Sunday, October 08, 2006

Goals, Deadlines, Balls and Heart.

Maybe I am just weird. Ok, I know I am weird but maybe I am even weirder than I thought. I have a hard time understanding those who have mucho talent but little drive to compete and excel. It probably has much to do with having LESS feeling of inadequacy. I believe that most desire to accomplish and achieve things, in men, come from an innate feeling of not being enough, as they are.

Most bodybuilders started as underweight and scrawny. Many rich people overcame severe poverty with the vow never to be poor and go without again. I know my desire to build and control my body stemmed from adolescent feelings of inadequacies. Being short and small isnt the best postition to hold in male society. Tom Platz once told me it was not enough to want to be a champion. One needed to NEED to be a champion, to need it in their soul,to HAVE to have it in order to do what is necessary to overcome all the obstacles they will encounter on their way to the top. I agree.

I have seen so many with so much talent but no will. My high school friend in gymnastics was like this. TONS of talent but always coasting. He got a full ride to Iowa, with me and never accomplished anything. He was always holding back, afraid to committ his heart and soul to the task of becoming great in case he didnt succeed. It was far easier, after not accomplishing his goals, to say he "really didnt care" that much, than to lay it all out there, full desire and all and miss the ring. Then what could he say? That he tried his best and still didnt measure up?

To me thats preferable because there is nothing to stop one from trying again. And again. And again. And.....

So is that desire to achieve that which seems unachievable healthy? Probably not. Normal? Possibly. Desireable? I wouldnt wish my obsessions on any one. But what you see depends on where you stand and the few moments when I have achieved that which I so sought with every fiber of my being provided a view that was worth every moment of pain and suffering that it took.

At least to me.It would be a far easier, and probably more sane, life to take the middle road as the Buddha taught and enjoy that which you already have, and not push so hard.I just don't know how to do it.Even now after all this pain and hardship.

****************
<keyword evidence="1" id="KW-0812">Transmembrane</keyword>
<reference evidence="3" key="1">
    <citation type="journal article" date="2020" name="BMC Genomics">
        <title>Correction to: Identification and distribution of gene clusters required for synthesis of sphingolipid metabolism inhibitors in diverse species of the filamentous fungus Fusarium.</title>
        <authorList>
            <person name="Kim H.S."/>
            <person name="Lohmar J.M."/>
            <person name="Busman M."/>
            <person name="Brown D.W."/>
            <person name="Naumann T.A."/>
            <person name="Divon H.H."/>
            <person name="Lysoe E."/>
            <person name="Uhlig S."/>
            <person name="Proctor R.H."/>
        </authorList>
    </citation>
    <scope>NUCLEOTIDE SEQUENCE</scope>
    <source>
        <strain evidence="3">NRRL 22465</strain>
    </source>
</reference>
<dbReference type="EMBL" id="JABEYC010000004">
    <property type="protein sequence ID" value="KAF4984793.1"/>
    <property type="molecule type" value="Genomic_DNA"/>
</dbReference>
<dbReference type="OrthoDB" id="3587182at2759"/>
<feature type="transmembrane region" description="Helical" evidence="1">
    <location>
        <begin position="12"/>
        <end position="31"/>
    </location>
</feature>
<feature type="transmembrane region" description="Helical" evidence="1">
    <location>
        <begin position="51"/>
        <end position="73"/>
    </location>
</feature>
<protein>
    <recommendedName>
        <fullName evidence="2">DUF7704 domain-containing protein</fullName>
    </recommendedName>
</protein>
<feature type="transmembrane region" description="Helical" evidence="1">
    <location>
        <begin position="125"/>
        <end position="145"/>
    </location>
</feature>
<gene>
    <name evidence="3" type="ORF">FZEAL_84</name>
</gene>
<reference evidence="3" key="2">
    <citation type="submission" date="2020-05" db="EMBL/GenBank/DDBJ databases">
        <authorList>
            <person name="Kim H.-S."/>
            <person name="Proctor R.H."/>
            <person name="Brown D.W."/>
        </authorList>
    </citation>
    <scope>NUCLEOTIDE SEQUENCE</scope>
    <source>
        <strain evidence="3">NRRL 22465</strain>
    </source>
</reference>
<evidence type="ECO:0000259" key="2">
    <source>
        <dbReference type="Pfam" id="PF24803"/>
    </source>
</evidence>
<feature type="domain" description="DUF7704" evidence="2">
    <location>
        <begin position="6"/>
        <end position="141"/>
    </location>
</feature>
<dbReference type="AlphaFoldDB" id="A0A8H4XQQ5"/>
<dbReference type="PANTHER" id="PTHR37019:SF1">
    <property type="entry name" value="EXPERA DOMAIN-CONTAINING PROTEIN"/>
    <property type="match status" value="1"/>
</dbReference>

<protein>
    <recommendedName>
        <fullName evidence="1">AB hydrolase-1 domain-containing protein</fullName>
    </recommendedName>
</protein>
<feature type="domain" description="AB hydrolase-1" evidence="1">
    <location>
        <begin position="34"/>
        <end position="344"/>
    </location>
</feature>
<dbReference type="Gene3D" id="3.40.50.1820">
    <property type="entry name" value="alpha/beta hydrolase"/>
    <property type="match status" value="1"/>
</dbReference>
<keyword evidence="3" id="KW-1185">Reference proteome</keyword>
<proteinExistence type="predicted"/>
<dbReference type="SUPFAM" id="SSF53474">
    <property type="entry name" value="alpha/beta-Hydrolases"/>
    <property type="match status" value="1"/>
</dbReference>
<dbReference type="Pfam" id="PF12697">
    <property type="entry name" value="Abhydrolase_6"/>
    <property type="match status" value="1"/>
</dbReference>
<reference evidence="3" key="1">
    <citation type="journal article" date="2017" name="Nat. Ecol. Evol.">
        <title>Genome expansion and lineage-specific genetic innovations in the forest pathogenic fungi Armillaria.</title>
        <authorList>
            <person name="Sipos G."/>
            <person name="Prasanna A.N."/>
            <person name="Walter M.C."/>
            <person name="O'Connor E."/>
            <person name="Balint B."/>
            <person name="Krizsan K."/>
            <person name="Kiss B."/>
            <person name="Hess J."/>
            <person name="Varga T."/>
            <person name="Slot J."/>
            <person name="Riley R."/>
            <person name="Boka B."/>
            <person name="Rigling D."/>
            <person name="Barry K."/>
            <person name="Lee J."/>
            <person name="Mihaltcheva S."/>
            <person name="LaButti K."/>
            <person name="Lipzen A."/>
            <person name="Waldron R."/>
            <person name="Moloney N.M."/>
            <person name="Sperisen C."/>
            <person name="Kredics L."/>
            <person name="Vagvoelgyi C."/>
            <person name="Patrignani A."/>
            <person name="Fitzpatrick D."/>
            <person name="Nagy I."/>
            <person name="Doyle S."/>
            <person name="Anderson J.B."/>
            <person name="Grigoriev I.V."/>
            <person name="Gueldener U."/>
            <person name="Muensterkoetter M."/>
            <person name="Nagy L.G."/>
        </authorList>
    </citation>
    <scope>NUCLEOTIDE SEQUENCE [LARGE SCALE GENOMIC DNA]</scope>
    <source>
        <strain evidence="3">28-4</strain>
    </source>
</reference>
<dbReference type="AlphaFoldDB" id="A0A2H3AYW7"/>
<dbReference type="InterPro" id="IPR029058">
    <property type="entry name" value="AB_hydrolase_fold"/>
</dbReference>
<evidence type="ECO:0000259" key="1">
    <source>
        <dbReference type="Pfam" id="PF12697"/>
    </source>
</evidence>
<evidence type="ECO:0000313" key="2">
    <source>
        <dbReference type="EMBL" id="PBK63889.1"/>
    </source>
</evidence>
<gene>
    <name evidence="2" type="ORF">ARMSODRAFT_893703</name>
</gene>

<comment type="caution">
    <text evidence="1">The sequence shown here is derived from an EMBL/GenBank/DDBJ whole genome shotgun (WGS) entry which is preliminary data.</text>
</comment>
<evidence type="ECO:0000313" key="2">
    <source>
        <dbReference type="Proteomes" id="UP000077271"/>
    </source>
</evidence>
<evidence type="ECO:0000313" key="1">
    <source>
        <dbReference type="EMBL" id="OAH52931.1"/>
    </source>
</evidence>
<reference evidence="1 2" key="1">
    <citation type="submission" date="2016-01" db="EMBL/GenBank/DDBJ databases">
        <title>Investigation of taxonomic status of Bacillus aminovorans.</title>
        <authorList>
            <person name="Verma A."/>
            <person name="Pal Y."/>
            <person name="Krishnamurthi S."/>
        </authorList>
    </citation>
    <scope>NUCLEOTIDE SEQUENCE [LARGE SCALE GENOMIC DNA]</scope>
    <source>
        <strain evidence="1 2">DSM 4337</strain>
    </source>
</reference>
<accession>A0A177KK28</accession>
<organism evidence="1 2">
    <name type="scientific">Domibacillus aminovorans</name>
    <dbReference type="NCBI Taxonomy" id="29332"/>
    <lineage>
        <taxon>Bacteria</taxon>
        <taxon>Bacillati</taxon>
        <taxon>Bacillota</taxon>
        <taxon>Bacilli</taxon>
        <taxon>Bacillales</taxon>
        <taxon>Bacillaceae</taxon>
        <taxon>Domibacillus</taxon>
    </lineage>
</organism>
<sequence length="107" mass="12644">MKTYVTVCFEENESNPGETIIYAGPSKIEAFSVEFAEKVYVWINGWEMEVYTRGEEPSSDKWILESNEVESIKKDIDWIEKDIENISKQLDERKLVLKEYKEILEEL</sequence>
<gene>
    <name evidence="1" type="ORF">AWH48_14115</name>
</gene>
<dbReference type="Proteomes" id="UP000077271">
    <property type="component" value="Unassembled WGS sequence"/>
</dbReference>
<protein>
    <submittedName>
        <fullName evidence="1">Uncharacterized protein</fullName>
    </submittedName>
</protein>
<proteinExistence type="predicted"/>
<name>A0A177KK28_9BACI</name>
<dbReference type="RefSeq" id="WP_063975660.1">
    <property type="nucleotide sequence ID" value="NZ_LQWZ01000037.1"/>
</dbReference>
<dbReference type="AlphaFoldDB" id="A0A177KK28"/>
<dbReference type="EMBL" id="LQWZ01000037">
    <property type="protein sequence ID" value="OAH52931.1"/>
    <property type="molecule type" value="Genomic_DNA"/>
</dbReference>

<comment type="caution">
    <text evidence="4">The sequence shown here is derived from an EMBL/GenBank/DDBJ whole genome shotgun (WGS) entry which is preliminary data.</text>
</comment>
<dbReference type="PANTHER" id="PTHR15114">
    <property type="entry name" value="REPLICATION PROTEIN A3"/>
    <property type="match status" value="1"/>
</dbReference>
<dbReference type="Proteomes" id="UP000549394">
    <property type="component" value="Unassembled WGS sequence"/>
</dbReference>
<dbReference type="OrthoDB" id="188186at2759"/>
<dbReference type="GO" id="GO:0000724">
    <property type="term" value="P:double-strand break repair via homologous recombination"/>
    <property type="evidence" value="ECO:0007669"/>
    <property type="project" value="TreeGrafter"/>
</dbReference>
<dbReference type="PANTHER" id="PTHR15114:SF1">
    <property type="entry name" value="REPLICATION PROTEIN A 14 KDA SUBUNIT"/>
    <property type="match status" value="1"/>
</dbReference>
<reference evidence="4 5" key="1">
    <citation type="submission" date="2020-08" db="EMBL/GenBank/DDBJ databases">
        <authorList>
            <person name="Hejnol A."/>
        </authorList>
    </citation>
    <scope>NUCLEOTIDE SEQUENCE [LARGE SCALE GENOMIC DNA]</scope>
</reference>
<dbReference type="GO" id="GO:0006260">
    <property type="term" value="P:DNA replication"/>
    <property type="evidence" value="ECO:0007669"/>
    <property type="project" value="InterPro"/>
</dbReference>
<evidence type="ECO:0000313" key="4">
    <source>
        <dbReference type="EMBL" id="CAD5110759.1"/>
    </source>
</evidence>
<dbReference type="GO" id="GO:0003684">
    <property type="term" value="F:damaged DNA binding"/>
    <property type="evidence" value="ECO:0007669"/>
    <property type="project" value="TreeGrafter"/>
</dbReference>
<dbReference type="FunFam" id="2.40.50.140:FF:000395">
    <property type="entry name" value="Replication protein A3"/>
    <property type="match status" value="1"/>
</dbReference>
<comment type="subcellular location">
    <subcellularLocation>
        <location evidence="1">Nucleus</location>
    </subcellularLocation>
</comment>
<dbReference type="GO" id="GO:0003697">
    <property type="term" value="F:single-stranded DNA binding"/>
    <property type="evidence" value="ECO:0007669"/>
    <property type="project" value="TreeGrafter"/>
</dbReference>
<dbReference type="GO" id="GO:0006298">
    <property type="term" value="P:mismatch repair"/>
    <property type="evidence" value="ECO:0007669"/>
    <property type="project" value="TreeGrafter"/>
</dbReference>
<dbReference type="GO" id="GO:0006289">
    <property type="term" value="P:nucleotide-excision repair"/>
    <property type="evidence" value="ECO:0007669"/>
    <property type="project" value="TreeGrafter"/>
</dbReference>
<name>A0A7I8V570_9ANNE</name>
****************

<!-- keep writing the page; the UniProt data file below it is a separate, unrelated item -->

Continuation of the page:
I heard Matt Serra, BJJ Black belt say that the competition wasnt about beating the other guy but testing oneself and that's exactly how I feel. The goal, the deadline, the pressure is all about taking yourself to where you wouldnt go by yourself and seeing what you are really made of.
Of stepping onto the edge of the cliff,looking into the dark void below and stepping off. With a smile, knowing you will get a glimpse of something almost no one else gets to.

And it will bite you. Hard. But the ecstasy of that wholeness you feel when it doesnt bite, and you conquer it, and within that conquer yourself, is indescribably beautiful and keeps me going back to the gym and the pain, day after day after day.

I beleive you never get what you want in life but what you choose. One's wanting of a thing produces just that; the wanting of that thing. In order to GET it, you must choose it, and all the actions that that requires, over and over again, until it is had.And then you must choose again.

But then again, no one ever accused me of being normal. I am just thankful for all the highly talented guys with no work ethic who's asses I got to kick through the years. I never would have been able to beat them otherwise.They helped me strengthen myself in ways they never knew.

3 comments:

The Dymmel said...

Rif,

I like what you say about "choosing" versus just wanting or desiring.

Good stuff, bro.

Dymmel

Geoff Neupert said...

Most, if not all of us feel inadequate, Rif--you're not alone. This is an issue I've struggled with my entire life, especially with my hip and knee injuries.

I read a great book which challenged me to confront my inadequacies and my ability to deal with them. It's called "Wild At Heart," by John Eldgredge. Check it out--it's good.

Mark Reifkind said...

thanks tim, its a core beleif of mine.

geoff,
thanks bro, I will check it out.